Call for Papers: Contesting Markets: How Organizations and Social Movements Shape the Political Economy
Special Issue of Socio-Economic Review
Neil Fligstein (University of California-Berkeley)
Doug McAdam (Stanford University)
Submission deadline: September 1, 2017
Publication of the special issue in the Socio-Economic Review: 2019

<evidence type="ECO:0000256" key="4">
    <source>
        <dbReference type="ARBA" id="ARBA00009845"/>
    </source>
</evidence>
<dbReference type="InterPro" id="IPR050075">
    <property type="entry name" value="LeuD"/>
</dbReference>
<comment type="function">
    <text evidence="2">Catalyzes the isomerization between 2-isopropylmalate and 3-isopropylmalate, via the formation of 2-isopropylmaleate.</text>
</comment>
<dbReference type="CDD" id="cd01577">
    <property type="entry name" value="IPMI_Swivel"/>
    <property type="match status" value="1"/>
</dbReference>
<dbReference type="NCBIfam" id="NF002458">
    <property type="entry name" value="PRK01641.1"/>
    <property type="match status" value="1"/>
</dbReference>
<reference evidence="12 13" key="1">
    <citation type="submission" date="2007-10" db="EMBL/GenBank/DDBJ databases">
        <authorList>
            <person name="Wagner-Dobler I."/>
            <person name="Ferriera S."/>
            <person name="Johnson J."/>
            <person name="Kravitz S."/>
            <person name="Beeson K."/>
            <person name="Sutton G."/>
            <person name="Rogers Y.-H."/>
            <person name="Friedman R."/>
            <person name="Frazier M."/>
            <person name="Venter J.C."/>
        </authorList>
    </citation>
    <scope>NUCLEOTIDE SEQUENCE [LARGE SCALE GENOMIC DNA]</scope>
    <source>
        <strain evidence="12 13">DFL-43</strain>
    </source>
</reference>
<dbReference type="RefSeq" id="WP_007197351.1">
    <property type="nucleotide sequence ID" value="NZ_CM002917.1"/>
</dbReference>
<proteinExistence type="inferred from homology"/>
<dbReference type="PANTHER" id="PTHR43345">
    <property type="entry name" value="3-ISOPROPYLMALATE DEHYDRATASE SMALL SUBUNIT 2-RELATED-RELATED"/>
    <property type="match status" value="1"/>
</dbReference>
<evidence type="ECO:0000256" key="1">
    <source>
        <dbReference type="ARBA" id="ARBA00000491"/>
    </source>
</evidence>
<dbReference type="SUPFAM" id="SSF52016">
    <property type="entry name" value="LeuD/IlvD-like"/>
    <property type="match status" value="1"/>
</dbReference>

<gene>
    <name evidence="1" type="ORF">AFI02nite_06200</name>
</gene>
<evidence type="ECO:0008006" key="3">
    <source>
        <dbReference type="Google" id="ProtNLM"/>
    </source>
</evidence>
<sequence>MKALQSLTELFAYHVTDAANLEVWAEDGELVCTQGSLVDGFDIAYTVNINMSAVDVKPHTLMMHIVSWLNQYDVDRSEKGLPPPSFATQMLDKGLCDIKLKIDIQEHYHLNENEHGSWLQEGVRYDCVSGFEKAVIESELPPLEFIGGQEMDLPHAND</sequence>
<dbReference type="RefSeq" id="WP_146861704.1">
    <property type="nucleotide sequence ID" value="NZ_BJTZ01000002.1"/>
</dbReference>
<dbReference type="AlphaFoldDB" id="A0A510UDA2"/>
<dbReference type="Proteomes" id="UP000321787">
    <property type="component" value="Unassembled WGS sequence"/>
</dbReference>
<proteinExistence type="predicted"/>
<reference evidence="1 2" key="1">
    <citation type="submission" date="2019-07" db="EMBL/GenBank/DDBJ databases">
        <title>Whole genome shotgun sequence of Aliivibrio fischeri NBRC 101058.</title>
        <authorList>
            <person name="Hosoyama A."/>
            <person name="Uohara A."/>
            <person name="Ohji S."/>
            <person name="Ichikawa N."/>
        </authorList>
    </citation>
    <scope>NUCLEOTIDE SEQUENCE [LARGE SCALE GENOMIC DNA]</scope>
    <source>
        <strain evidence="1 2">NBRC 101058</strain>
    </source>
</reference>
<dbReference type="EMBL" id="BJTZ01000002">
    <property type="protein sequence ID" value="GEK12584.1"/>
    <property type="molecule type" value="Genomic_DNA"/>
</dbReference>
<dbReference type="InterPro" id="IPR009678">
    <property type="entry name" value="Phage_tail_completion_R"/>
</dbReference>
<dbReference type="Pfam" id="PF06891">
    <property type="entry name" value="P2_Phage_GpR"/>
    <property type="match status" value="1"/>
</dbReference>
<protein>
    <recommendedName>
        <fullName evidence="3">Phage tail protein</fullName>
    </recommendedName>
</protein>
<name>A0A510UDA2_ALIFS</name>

For the past 20 years, scholars of social movements and those who study corporations have been in dialogue. We have witnessed a vibrant exchange about how social movements challenge firms to change their strategies, create the conditions to support new industries, and explain the emergence of new markets as reflecting social movement like processes. For example, social movements have successfully altered the tactics of firms in the apparel and forest product industries (Bartley, 2003) and in biotechnology (Weber, Rao, and Thomas, 2009; for a review see King and Pearce, 2010). They have led to the legitimation of new industries like hospice care (Livne, 2014) and the market for insurance viaticals (Quinn, 2008). Scholars interested in the process of market emergence and change have viewed market formation processes as akin to social movements as they require the creation of new products, new firms, new identities, and political solutions to market contentiousness (Haveman, Rao, and Thomas, 2007; Lounsbury, Ventrusca, and Hirsch, 2003). Fligstein and McAdam (2012) have proposed a more general theory of social spaces that explain why these different kinds of links exist between social movements and market fields.